Administration celebrates end of renovation with ribbon cutting ceremony
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To commemorate the end of renovation, Jefferson administration and students, along with members of the Fairfax County Public Schools (FCPS) school board and United States congressman Gerry Connolly, cut a ribbon by the entrance of the school on April 19.
During the event, several speakers gave short speeches about what renovation meant to them, including Laura Chu, the 46 student representative to the school board, Sandra Evans, chair and Mason district representative of FCPS, Connolly, and principal Evan Glazer.
During his speech, Connolly stressed the importance of STEM and discussed how it should serve as a major component of the government.
“My message to students was that science alone is not enough, you’ve got to get politically active,” Connolly said. “You’ve got to marry political involvement with your commitment to science so that we have a science-based government and public policy.
Connolly, who attended the very first meeting regarding Jefferson renovation in 2005, also spoke of the challenges that arose during its planning.
“12 years later, it’s really gratifying to see it,” Connolly said. “It’s a beautiful facility and it was a big challenge to try and fit what we needed on this footprint because it’s a very constrained site, and I think they did a marvelous job with designing it to do that.”
Connolly also posted a Tweet about the ceremony, using the platform to reiterate the importance of STEM education.
Evans, whose daughter is a 2009 Jefferson graduate, spoke of her personal connection to Jefferson and how the new building is leading the way in energy efficiency.
“TJ is a good place to lead the way,” Evans said. “It’s a science school, so to be able to lead the way in energy efficiency and in learning how to use our resources more wisely is a great statement of a school like TJ to be making.”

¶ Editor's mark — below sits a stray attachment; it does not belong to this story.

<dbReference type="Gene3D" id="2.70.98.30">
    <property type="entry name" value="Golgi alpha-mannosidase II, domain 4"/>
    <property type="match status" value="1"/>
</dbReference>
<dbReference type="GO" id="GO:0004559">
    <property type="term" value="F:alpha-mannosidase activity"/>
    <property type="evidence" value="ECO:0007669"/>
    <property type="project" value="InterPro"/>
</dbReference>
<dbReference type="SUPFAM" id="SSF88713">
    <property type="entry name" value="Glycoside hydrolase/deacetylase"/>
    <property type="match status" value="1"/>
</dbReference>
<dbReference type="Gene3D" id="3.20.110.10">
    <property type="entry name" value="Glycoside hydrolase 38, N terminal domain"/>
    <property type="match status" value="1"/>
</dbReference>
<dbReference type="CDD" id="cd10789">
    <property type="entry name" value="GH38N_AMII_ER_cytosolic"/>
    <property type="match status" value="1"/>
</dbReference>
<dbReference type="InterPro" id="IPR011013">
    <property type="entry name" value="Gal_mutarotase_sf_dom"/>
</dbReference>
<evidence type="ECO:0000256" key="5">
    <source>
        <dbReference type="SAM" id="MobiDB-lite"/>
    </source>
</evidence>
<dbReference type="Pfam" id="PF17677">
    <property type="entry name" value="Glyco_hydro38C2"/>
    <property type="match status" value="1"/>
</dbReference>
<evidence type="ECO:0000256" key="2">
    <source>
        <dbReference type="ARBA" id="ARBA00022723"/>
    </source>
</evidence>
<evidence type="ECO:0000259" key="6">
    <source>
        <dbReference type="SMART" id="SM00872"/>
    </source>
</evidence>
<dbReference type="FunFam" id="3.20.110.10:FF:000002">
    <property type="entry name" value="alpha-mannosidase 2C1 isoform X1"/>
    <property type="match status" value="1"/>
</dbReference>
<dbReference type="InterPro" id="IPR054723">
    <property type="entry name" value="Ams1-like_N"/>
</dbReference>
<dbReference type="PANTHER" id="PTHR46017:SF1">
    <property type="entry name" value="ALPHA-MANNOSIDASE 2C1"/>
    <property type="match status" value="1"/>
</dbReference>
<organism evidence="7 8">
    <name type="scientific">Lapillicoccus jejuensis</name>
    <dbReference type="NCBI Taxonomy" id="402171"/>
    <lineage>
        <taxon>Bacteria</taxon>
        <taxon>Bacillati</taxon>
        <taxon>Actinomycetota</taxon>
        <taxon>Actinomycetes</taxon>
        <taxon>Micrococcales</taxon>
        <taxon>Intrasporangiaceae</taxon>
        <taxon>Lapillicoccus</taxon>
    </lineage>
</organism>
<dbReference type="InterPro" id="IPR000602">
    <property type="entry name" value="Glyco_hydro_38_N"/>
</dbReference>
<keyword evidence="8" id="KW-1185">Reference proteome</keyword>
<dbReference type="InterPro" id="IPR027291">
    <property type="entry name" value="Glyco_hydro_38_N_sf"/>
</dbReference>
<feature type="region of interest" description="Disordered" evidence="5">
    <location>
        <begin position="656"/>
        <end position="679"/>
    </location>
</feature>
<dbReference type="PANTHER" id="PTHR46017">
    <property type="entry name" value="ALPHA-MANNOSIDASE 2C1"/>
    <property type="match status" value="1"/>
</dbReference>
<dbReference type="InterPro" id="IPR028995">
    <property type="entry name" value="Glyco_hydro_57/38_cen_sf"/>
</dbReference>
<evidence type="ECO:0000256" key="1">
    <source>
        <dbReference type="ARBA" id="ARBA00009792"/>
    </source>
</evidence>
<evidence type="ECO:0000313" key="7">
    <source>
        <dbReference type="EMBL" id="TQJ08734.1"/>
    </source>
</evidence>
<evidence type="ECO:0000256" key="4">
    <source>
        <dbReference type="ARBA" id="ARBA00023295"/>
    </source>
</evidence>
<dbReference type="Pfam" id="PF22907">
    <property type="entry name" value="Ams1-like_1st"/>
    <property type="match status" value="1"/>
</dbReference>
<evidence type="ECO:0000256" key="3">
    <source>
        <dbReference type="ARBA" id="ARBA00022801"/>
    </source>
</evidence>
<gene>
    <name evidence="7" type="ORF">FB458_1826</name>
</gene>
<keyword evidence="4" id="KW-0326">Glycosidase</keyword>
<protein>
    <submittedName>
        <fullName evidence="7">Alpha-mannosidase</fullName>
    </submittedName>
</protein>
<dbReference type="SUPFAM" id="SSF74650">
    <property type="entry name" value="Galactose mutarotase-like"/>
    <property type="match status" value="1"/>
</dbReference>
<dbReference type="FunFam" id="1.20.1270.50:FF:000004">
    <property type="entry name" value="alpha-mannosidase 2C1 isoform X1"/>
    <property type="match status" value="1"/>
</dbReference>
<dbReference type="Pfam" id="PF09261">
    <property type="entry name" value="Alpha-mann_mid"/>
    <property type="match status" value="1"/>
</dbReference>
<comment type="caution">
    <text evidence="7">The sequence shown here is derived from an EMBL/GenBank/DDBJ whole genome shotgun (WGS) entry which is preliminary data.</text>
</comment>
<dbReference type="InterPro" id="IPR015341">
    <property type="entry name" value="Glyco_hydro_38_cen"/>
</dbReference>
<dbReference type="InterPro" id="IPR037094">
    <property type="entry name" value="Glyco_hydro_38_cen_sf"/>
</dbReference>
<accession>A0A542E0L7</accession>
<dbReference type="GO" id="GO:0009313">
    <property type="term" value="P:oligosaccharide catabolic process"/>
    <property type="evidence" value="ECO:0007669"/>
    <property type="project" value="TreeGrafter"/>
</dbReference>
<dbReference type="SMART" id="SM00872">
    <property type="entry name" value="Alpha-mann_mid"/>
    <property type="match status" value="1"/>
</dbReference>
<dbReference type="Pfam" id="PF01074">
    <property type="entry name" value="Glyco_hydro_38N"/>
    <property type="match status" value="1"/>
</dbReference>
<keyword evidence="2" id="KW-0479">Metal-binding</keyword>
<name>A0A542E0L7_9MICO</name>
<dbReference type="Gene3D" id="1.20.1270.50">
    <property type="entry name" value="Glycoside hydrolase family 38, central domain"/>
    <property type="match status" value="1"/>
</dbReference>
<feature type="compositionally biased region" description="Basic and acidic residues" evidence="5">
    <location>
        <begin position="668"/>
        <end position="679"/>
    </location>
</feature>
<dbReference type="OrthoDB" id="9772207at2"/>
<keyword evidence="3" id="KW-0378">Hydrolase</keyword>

Evans also spoke of the more flexible learning spaces, such as the commons areas and courtyards, and how they will help facilitate learning at Jefferson.
“I think the flexible spaces are really where the future of education is going,” Evans said. “As Dr. Glazer said, there was a time when we had boxes and we put students in them, and we would line them up and somebody taught them. Now there’s a whole lot more fluidity and I think that that’s significant because we need fluidity in thinking and in ideas. We need for our students and our teachers to be able to interact in new and different ways, and you can’t do that if you just put students in a box.”
The day after the ribbon cutting ceremony, assistant principal Shawn Frank shaved his beard in the Nobel commons during lunch. In a morning announcement in 2014, Frank said that he would not shave his beard until renovation was over.
“I’ll be very happy when I shave my beard tomorrow,” Frank said on the day of the ceremony. “The reason why I grew my beard was because of the kids’ dedication to seeing everything through. The least I could do is just make some dedication and not shave for two years, so I’m very happy.”
Frank, who was very involved in the whole renovation process, believes that, though the new building provides many new opportunities to the students, the greatness of the school lies in the spirits of the members of the community.
“Facilities are a conduit,” Frank said. “It’s all still going to fall on the kids and the teachers, because that’s really where it happens. I think this is all just a vessel. Of course, when you have new resources and new technology, it might make things a little easier and you might be able to do more, but when all is said and done, it all falls down to the staff and the kids – that’s what really makes it happen.”
Members of the color guard and cheerleading team were also in attendance and had the opportunity to represent Jefferson at the ceremony.
“Being only my second year here, I haven’t experienced renovation for nearly as long as the juniors and the seniors, but I’m very excited that renovation is done,” sophomore and member of the cheerleading team Christina Blake said. “I remember coming in for freshman orientation and there was just dust everywhere and everything was dark. Now everything is new and lit up and it’s just amazing to see how everything has been transformed.”